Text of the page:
Pubs are holding out for a cheaper way to show football, but a quick resolution to the long-running legal broadcast battle seems unlikely
THE prospect of a new football season has become something of a double-edged sword for the trade. On the one hand, the draw of live Scottish, English and European football is an attraction hundreds of pubs count on.
Conversely, the cost of securing the rights through BSkyB has become so prohibitive that others have come to the view it’s no longer financially viable, with the returns it generates now being overshadowed by the price. As the big kick-off to this season approaches, however, the dilemma facing licensees has another dimension. Some day soon a ruling from the European Court of Justice could change forever the way broadcasters acquire and market live sport, and have big implications for how much pubs pay for the right to show Scottish and English games on the premises.
One way or another, a quick and easy resolution would not appear to be forthcoming.
Will Sky win and strengthen its grip in the sale of football rights to the trade, or will the court rubber-stamp the entitlement of pubs to legitimately acquire the action from cheaper, alternative sources in the European Union? No one knows which way it’s going to go, of course.
But while the matter is unresolved, many operators are swithering over whether to stick with Sky (whom precedence suggests will again put its prices up for the new season), or hold out for the possibility of a cheaper option.
That much was evident from the flurry of phone calls SLTN received from worried licensees last week.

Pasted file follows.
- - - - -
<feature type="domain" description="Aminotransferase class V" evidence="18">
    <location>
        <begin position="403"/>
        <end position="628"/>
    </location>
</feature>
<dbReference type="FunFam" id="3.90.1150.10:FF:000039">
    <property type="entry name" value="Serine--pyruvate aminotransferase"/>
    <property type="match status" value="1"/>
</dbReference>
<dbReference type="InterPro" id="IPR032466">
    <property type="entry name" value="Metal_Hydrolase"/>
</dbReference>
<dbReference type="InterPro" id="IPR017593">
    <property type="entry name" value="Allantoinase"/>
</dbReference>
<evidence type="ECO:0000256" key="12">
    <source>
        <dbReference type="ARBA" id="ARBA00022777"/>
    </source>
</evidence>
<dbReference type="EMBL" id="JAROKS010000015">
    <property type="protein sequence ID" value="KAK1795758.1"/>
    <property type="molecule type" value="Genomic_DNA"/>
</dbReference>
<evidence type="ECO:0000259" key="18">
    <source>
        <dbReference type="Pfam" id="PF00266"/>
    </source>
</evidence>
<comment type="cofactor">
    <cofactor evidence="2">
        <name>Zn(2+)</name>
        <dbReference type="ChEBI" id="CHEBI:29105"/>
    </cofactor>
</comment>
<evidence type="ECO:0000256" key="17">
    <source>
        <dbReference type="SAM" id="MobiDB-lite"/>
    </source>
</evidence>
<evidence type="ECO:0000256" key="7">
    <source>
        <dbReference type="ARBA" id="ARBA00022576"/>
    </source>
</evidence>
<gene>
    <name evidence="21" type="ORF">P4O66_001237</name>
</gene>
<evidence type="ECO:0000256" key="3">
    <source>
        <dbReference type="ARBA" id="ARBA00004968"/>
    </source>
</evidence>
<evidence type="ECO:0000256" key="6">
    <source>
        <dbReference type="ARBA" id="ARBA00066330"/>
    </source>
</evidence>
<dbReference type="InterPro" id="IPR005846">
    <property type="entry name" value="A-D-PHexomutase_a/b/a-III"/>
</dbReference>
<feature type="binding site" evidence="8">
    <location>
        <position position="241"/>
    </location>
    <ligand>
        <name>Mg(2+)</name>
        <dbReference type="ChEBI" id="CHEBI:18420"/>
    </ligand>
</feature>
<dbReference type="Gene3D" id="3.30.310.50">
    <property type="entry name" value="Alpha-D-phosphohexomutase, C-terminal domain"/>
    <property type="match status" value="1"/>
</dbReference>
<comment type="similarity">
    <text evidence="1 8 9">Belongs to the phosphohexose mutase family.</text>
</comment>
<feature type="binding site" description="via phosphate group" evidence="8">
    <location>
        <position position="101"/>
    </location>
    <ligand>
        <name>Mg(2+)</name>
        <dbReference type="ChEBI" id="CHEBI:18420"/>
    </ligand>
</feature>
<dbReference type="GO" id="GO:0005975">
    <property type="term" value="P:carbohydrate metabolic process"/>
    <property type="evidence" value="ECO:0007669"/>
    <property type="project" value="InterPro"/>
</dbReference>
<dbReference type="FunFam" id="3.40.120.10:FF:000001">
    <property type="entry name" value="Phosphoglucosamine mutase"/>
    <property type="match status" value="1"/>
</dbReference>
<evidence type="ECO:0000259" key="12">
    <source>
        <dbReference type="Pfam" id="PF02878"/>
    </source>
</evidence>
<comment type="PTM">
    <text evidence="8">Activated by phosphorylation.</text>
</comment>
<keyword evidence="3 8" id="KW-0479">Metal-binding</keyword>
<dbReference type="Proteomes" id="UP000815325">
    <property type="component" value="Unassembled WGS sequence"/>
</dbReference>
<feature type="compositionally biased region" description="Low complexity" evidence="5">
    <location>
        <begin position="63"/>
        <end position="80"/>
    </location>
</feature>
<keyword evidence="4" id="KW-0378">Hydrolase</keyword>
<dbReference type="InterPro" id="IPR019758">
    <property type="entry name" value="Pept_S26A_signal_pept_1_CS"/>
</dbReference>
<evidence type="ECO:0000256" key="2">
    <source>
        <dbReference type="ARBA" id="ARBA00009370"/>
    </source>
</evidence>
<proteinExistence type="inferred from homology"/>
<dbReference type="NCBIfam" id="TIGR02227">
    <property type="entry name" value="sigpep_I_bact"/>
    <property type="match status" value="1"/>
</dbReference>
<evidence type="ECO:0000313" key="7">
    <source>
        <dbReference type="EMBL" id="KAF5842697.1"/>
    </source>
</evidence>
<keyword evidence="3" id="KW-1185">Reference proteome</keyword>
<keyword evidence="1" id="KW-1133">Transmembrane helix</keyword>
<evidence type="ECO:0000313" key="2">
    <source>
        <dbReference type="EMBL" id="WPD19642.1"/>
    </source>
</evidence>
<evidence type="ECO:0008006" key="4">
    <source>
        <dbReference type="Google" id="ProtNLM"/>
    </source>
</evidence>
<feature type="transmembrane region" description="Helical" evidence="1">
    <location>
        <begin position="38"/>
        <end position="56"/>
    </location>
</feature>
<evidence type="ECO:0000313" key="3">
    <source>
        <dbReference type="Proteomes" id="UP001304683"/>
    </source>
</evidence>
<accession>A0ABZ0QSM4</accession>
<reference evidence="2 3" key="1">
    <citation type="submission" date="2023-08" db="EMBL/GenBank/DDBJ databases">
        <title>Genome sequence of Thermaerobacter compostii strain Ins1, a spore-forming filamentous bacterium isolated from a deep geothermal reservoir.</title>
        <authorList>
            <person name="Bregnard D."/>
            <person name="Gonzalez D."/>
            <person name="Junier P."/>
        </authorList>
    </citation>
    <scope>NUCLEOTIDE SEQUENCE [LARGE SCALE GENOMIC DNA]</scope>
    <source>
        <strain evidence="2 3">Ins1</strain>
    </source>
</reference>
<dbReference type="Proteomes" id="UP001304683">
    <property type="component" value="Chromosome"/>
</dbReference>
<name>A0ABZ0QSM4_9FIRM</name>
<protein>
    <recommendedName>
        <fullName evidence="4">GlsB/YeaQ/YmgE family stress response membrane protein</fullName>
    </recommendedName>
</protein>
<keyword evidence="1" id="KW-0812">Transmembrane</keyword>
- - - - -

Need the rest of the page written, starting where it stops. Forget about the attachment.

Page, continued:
So far, Sky has yet to indicate what it’s pricing strategy for season 2011/12 will entail. Conceivably, it could decide to ramp up its prices by an even higher percentage point that normal, in the knowledge that the sports broadcasting landscape could be set to change forever.
Alternatively, it may be aware of the strength of feeling in the trade and tread a little more carefully. After all, it would still presumably be a leading provider of live football even if the European case doesn’t go its way, and still be looking to market its services to the trade.
One way or another, a quick and easy resolution to the matter would not appear to be forthcoming. Even if the European Court’s ruling goes against Sky – reflecting the opinion the court’s top solicitor delivered earlier this year – it could take a very long time before the necessary changes are made to UK law. Sky may even have recourse to some form of appeal, too, again assuming the ruling does not go its way.
Many operators are swithering whether to stick with Sky or hold out for a cheaper option.
While all that’s up in the air, there will continue to be many operators who turn to sources other than Sky for the football, on the basis that their suppliers see nothing illegal in doing so.
And I can understand why, given the financial and legislative pressures licensed businesses are now under. The sooner this issue is resolved, the better for everyone concerned. In the meantime, I hope Sky goes easy on the trade and keeps prices at least the same for the new season – it would be a rare outbreak of sun in what’s shaping up to be a pretty patchy summer.